Federal Trade Commission.
Proposed consent agreement.
The consent agreement in this matter settles alleged violations of Federal law prohibiting unfair or deceptive acts or practices or unfair methods of competition. The attached Analysis to Aid Public Comment describes both the allegations in the draft complaint that accompanies the consent agreement and the terms of the consent order—embodied in the consent agreement—that would settle these allegations.
Comments must be received on or before June 30, 2003.
Comments filed in paper form should be directed to: FTC/Office of the Secretary, Room 159-H, 600 Pennsylvania Avenue, NW., Washington, DC 20580. Comments filed in electronic form should be directed to: firstname.lastname@example.org, as prescribed in the Supplementary Information section.Start Further Info
FOR FURTHER INFORMATION CONTACT:
John Wiegand or Kerry O'Brien, FTC Western Regional Office, 901 Market St., Suite 570, San Francisco, CA 94103, (415) 848-5100.End Further Info End Preamble Start Supplemental Information
Pursuant to section 6(f) of the Federal Trade Commission Act, 38 Stat. 721, 15 U.S.C. 46(f), and Section 2.34 of the Commission's Rules of Practice, 16 CFR 2.34, notice is hereby given that the above-captioned consent agreement containing a consent order to cease and desist, having been filed with and accepted, subject to final approval, by the Commission, has been placed on the public record for a period of thirty (30) days. The following Analysis to Aid Public Comment describes the terms of the consent agreement, and the allegations in the complaint. An electronic copy of the full text of the consent agreement package can be obtained from the FTC Home Page (for May 30, 2003), on the World Wide Web, at “http://www.ftc.gov/os/2003/05/index.htm.” A paper copy can be obtained from the FTC Public Reference Room, Room 130-H, 600 Pennsylvania Avenue, NW., Washington, DC 20580, either in person or by calling (202) 326-2222.
Public comments are invited, and may be filed with the Commission in either paper or electronic form. Comments filed in paper form should be directed to: FTC/Office of the Secretary, Room 159-H, 600 Pennsylvania Avenue, NW., Washington, DC 20580. If a comment contains nonpublic information, it must be filed in paper form, and the first page of the document must be clearly labeled “confidential.” Comments that do not contain any nonpublic information may instead be filed in electronic form (in ASCII format, WordPerfect, or Microsoft Word) as part of or as an attachment to email messages directed to the following email box: email@example.com. Such comments will be considered by the Commission and will be available for inspection and copying at its principal office in accordance with Section 4.9(b)(6)(ii) of the Commission's Rules of Practice, 16 CFR 4.9(b)(6)(ii)).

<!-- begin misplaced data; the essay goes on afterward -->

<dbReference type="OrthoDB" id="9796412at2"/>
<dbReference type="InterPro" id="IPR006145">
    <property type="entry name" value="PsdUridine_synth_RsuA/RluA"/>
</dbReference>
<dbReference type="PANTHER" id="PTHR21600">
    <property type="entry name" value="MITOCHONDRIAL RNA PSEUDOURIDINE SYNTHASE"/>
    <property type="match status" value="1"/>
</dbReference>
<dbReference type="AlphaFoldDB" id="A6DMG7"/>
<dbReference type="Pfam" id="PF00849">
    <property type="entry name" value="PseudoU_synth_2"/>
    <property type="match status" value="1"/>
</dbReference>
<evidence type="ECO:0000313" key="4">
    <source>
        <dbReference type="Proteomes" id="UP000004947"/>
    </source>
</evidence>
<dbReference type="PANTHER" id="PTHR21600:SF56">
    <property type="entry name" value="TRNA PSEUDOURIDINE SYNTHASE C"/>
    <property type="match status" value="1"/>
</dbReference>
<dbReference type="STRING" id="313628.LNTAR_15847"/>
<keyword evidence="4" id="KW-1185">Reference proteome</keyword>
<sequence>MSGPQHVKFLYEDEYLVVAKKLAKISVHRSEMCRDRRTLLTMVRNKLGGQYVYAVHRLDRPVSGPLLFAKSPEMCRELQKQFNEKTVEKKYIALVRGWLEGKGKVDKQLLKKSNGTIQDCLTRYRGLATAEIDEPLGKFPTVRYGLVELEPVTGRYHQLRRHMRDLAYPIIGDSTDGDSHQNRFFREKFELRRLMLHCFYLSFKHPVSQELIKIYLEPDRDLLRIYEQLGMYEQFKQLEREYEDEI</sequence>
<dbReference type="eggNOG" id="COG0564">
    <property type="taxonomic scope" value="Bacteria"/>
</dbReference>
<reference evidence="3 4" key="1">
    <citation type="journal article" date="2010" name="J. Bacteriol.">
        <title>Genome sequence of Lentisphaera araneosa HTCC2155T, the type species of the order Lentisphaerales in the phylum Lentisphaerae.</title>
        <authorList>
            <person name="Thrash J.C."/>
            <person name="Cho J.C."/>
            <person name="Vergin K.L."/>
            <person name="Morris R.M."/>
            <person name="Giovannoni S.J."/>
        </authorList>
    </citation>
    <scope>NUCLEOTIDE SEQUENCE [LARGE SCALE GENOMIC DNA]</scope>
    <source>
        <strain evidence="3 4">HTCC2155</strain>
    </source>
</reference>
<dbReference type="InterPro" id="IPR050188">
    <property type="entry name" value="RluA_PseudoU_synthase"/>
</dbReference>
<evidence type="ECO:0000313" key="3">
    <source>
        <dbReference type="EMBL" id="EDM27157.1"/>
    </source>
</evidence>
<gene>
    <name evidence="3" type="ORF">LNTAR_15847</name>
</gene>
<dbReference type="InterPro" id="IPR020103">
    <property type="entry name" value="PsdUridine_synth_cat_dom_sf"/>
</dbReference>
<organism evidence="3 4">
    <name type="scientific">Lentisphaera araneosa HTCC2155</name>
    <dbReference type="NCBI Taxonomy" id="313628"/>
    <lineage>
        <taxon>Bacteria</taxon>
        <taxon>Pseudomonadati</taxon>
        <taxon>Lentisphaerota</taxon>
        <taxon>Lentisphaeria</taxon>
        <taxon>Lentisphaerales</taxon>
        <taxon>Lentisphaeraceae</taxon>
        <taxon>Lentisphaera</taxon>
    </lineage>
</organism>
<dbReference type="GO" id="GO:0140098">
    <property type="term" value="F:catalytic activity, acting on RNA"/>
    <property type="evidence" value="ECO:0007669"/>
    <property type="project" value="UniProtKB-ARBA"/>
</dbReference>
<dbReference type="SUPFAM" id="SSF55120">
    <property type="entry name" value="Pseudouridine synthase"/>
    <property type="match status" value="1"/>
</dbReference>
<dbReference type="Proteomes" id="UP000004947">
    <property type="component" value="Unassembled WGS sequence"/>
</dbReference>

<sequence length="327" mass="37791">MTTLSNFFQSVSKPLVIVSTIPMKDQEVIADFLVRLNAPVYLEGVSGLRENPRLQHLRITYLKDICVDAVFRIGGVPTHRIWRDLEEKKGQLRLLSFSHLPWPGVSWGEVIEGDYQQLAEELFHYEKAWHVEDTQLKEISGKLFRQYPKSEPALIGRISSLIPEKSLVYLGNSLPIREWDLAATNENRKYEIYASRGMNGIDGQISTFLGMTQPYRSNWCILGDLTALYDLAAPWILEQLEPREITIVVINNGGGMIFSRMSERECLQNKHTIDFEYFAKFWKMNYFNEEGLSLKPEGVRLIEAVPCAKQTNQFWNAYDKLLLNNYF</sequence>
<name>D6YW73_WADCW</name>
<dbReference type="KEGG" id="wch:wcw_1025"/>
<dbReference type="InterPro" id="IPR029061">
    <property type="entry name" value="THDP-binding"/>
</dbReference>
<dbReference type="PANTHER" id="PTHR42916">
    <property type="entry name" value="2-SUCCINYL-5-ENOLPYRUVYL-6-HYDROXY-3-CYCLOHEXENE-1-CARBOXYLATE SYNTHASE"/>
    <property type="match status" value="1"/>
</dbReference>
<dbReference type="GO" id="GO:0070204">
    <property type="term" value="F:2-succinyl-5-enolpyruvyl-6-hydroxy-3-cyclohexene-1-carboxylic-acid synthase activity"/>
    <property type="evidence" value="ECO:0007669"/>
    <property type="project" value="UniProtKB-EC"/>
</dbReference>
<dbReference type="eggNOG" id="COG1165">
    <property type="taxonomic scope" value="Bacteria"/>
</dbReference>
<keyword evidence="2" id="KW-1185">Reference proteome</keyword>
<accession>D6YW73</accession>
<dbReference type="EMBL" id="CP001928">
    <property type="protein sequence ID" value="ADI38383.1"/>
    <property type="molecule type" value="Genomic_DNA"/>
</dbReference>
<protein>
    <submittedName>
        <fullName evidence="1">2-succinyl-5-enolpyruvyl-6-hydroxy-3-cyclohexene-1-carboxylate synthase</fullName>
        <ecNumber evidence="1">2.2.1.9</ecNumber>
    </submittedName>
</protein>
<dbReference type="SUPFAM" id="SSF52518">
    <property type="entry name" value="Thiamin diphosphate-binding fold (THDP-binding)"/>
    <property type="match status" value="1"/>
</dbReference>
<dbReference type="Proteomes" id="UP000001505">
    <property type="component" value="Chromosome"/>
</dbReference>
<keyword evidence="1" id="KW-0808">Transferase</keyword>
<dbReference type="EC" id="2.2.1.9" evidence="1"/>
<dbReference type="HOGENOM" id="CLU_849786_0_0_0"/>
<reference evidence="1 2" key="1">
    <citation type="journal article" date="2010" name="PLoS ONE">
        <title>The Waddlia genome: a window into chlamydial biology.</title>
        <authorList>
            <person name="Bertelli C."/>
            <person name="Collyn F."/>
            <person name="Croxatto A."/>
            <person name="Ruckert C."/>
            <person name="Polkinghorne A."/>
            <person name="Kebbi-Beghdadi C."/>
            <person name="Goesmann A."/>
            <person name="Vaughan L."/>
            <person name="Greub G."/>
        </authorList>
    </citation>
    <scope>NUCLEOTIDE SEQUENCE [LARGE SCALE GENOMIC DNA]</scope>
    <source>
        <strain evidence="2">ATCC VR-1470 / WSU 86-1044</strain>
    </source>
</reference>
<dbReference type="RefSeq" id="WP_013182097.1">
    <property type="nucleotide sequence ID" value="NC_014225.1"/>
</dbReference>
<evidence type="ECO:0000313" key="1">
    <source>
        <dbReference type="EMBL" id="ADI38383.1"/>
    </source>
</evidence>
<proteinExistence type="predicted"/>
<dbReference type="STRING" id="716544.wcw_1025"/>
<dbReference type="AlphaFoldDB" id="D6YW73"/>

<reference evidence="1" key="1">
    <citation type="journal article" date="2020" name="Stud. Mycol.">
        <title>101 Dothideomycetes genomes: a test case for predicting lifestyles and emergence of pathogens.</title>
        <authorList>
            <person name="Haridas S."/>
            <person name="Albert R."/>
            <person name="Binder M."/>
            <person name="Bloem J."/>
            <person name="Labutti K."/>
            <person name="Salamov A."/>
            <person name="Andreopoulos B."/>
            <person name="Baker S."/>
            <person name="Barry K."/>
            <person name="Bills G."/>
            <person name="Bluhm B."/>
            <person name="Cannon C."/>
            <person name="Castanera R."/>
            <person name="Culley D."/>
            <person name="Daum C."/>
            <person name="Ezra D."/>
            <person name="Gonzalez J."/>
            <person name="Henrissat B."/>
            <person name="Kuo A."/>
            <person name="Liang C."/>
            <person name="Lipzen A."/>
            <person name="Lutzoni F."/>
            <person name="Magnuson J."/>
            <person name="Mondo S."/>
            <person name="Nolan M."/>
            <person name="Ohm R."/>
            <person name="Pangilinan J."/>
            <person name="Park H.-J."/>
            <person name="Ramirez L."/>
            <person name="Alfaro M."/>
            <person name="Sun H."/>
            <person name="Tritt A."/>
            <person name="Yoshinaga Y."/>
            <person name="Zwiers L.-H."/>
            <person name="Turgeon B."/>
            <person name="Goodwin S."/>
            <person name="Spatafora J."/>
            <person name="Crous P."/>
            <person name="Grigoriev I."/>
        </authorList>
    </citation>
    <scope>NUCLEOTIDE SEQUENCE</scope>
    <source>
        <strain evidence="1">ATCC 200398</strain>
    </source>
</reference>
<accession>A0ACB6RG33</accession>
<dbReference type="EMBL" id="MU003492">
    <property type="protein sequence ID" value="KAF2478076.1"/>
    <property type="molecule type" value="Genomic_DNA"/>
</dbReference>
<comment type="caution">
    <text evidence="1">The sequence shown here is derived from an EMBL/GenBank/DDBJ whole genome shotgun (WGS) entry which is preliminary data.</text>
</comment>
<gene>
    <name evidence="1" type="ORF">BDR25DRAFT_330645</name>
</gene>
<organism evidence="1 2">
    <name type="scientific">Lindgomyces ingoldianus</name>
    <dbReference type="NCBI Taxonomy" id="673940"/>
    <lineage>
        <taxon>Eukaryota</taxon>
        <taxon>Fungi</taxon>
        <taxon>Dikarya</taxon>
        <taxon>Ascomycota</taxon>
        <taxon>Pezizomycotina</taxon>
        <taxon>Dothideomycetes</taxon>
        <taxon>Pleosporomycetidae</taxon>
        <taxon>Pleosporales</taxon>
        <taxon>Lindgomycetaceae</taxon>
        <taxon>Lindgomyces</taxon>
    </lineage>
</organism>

Analysis of Agreement Containing Consent Order To Aid Public Comment
The Federal Trade Commission (“Commission”) has accepted, subject to final approval, an agreement containing a proposed consent order with Anesthesia Service Medical Group, Inc. (“ASMG” or “Respondent”). The agreement settles charges that Respondent violated section 5 of the Federal Trade Commission Act, 15 U.S.C. 45, by facilitating and implementing agreements with Grossmont Anesthesia Services Medical Group, Inc. (“GAS”) on fees, quantity of anesthesia services provided, and other competitively significant terms. The proposed consent order has been placed on the public record for 30 days to receive comments from interested persons. Comments received during this period will become part of the public record. After 30 days, the Commission will review the agreement and the comments received, and will decide whether it should withdraw from the agreement or make the proposed order final.
The purpose of this analysis is to facilitate public comment on the proposed order. The analysis is not intended to constitute an official interpretation of the agreement and proposed order, or to modify their terms in any way. Further, the proposed consent order has been entered into for settlement purposes only and does not constitute an admission by any Respondent that said Respondent violated the law or that the facts alleged in the complaint (other than jurisdictional facts) are true.
The Complaint Allegations
ASMG and GAS are competing anesthesiology groups that provide anesthesia services for a fee to patients in San Diego County, California. ASMG employs approximately 180 anesthesiologists. GAS is composed of approximately 10 anesthesiologists. ASMG and GAS anesthesiologists are Start Printed Page 36558members of the medical staff of Grossmont Hospital in La Mesa, a municipality in central San Diego County, California. ASMG and GAS anesthesiologists make up approximately 75 percent of the anesthesiologists with active medical staff privileges at Grossmont Hospital and work on approximately 70 percent of the cases that require anesthesia services at the hospital.
Anesthesiologists provide anesthesia services to patients primarily at general acute care hospitals and outpatient surgery centers. Those services include evaluating a patient before surgery, consulting with the surgical team, providing pain control and support-of-life functions during surgery, supervising care after surgery in the recovery unit, and medically discharging the patient from the recovery unit. In addition to working on scheduled surgical procedures, anesthesiologists work on unscheduled obstetric and emergency cases at general acute care hospitals. An anesthesiologist who remains available to work on unscheduled cases is said to be “taking call.”